NASA Launches Radiation Belt Storm Probes
NASA's twin Radiation Belt Storm Probes launched aboard an Atlas V rocket at 4:05 a.m. EDT after a smooth countdown at Cape Canaveral Air Force Station in Florida.
Credit: Johns Hopkins APL
Thu, 08/30/2012 - 08:59
NASA’s Radiation Belt Storm Probes (RBSP), the first twin-spacecraft mission designed to explore our planet’s radiation belts, launched into the predawn skies at 4:05 a.m. EDT today from Cape Canaveral Air Force Station, Fla.
“Scientists will learn in unprecedented detail how the radiation belts are populated with charged particles, what causes them to change and how these processes affect the upper reaches of the atmosphere around Earth,” said John Grunsfeld, associate administrator for NASA’s Science Mission Directorate at Headquarters in Washington. “The information collected from these probes will benefit the public by allowing us to better protect our satellites and understand how space weather affects communications and technology on Earth.”
The two satellites, each weighing just less than 1,500 pounds, comprise the first dual-spacecraft mission specifically created to investigate the hazardous regions of near-Earth space, known as the radiation belts. These two belts, named for their discoverer, James Van Allen, encircle the planet and are filled with highly charged particles. The belts are affected by solar storms and coronal mass ejections and sometimes swell dramatically. When this occurs, they can pose dangers to communications, GPS satellites and human spaceflight.
“We have never before sent such comprehensive and high-quality instruments to study high radiation regions of space,” said Barry Mauk, RBSP project scientist at the Johns Hopkins University’s Applied Physics Laboratory (APL) in Laurel, Md. “RBSP was crafted to help us learn more about, and ultimately predict, the response of the radiation belts to solar inputs.”
The hardy RBSP satellites will spend the next 2 years looping through every part of both Van Allen belts. By having two spacecraft in different regions of the belts at the same time, scientists finally will be able to gather data that describe the belts’ changes over space and time. Designers fortified RBSP with special protective plating and rugged electronics to operate and survive within this punishing region of space that other spacecraft avoid. In addition, a space weather broadcast will transmit selected data from those instruments around the clock, giving researchers a check on current conditions near Earth.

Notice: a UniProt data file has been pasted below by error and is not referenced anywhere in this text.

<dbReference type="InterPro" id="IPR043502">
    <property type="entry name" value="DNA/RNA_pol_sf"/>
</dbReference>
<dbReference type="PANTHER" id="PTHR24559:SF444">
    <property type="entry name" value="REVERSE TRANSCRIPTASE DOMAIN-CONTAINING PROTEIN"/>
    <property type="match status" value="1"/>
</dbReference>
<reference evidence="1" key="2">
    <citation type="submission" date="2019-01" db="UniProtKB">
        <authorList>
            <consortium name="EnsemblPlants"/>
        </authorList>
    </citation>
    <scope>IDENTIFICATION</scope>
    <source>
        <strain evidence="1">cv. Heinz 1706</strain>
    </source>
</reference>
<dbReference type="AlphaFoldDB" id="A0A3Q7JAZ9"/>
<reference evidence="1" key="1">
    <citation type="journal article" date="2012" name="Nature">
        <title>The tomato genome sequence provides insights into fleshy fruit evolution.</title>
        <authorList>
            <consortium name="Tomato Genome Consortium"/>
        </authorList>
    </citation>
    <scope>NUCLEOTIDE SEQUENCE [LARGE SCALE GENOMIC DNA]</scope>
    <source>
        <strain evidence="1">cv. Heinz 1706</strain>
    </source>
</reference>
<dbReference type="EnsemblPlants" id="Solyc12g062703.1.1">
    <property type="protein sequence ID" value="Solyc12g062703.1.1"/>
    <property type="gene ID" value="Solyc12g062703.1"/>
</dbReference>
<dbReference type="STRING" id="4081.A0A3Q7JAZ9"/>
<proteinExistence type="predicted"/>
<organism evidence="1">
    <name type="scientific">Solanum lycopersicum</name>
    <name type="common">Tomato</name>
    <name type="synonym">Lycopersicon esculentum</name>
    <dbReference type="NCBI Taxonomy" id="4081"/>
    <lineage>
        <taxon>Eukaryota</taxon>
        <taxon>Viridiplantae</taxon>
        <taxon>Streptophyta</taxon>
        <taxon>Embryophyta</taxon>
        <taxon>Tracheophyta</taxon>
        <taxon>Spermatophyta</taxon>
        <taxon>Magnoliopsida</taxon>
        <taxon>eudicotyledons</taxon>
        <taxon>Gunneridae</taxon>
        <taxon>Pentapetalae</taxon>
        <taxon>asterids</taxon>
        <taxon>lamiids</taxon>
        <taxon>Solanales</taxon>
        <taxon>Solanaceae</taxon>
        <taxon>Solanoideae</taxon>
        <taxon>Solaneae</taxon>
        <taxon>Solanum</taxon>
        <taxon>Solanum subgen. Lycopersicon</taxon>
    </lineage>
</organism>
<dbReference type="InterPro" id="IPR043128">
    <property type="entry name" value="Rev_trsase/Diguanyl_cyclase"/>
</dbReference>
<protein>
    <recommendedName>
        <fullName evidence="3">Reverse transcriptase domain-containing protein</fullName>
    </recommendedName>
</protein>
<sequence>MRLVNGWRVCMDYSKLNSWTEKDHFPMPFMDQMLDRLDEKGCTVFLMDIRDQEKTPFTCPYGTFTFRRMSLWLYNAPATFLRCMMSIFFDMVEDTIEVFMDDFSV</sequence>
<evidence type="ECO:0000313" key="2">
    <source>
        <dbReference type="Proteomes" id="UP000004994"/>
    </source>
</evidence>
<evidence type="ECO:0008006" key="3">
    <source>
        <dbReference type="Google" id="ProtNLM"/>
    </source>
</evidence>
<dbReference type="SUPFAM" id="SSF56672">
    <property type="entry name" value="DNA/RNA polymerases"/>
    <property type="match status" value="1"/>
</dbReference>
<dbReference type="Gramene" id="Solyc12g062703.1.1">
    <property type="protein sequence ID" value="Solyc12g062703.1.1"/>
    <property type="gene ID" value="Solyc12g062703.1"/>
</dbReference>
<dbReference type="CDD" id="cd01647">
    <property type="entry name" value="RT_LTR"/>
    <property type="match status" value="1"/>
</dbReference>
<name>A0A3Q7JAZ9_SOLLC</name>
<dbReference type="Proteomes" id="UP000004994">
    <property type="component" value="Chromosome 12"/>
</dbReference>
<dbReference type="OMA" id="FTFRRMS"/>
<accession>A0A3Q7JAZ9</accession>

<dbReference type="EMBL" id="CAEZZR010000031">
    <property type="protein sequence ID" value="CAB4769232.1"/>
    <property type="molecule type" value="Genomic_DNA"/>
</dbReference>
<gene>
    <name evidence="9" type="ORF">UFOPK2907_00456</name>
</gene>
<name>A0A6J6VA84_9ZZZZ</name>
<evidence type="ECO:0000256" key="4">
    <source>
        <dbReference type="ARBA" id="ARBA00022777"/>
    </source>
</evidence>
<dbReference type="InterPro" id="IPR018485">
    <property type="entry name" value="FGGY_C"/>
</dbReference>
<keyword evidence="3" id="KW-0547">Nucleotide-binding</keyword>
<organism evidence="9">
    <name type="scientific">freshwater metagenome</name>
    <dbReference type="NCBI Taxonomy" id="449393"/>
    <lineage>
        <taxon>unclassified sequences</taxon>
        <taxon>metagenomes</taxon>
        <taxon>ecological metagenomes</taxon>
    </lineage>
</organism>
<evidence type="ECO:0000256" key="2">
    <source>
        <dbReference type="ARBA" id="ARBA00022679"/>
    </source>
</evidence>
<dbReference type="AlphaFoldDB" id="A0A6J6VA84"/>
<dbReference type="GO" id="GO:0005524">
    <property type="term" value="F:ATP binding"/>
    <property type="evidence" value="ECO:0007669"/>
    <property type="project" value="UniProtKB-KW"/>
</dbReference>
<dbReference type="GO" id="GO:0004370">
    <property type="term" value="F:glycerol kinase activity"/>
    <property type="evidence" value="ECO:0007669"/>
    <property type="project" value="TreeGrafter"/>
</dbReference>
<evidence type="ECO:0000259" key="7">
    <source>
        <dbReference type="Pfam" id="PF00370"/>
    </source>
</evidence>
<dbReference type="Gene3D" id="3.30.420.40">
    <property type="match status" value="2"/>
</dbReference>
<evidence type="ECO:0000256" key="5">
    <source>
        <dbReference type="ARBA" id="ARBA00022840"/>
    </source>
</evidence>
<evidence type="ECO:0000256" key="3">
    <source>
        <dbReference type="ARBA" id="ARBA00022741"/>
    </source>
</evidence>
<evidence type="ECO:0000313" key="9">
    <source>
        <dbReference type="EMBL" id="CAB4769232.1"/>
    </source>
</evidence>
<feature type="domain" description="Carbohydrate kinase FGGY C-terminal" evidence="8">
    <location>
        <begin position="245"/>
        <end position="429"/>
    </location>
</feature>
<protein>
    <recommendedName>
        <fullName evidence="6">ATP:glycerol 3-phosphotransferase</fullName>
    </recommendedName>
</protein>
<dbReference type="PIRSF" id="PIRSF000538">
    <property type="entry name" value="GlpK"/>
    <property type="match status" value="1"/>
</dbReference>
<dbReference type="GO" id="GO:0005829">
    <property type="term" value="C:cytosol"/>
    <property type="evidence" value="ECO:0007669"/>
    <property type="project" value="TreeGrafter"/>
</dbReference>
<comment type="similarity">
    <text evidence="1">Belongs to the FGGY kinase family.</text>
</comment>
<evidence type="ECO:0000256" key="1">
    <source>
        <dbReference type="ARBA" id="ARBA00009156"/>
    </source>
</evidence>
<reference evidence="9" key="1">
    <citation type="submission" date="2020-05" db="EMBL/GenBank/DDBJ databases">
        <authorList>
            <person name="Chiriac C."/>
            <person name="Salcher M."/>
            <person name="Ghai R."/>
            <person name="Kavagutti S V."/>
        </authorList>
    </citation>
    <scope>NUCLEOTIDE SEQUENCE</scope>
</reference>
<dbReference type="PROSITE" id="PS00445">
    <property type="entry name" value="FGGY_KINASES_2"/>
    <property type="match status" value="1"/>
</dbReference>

“The excitement of seeing the spacecraft in orbit and beginning to perform science measurements is like no other thrill,” said Richard Fitzgerald, RBSP project manager at APL. “The entire RBSP team, from across every organization, worked together to produce an amazing pair of spacecraft.”
RBSP was lifted into orbit aboard an Atlas V 401 rocket from Launch Complex 41, as the rocket’s plume lit the dark skies over the Florida coast. The first RBSP spacecraft separated from the Atlas rocket’s Centaur booster 1 hour, 18 minutes, 52 seconds after launch. The second RBSP spacecraft separated 12 minutes, 14 seconds later. Mission controllers using APL’s 60-foot satellite dish established radio contact with each probe immediately.
During the next 60 days, operators will power up all flight systems and science instruments and deploy long antenna booms, two of which are more than 54 yards long. Data about the particles that swirl through the belts, and the fields and waves that transport them, will be gathered by five instrument suites designed and operated by teams at the New Jersey Institute of Technology in Newark; University of Iowa in Iowa City; University of Minnesota in Minneapolis; the University of New Hampshire in Durham; and the National Reconnaissance Office in Chantilly, Va. The data will be analyzed by scientists across the nation almost immediately.
The two satellites of RBSP mark the 65th and 66th spacecraft built and launched by APL since 1961. APL has a long and storied history of space exploration and innovation, including the development of the first satellite-based navigation system in 1960 and the building and management of current NASA missions including MESSENGER, the first spacecraft to orbit Mercury, and New Horizons, the first spacecraft to explore Pluto and the Kuiper Belt region.
“We are proud to have designed, tested and delivered to NASA a pair of remarkable spacecraft,” said John Sommerer, head of APL’s Space Department. “They have been well-equipped to undertake a challenging research mission within the harshest near-Earth space environment. The data collected by RBSP will inform scientifically profound and socially beneficial study for years to come.”
RBSP is the second mission in NASA’s Living With a Star (LWS) program to explore aspects of the connected sun-Earth system that directly affect life and society. LWS is managed by the agency’s Goddard Space Flight Center in Greenbelt, Md. APL built the RBSP spacecraft and will manage the mission for NASA.
The Applied Physics Laboratory, a not-for-profit division of The Johns Hopkins University, meets critical national challenges through the innovative application of science and technology. For more information, visit www.jhuapl.edu.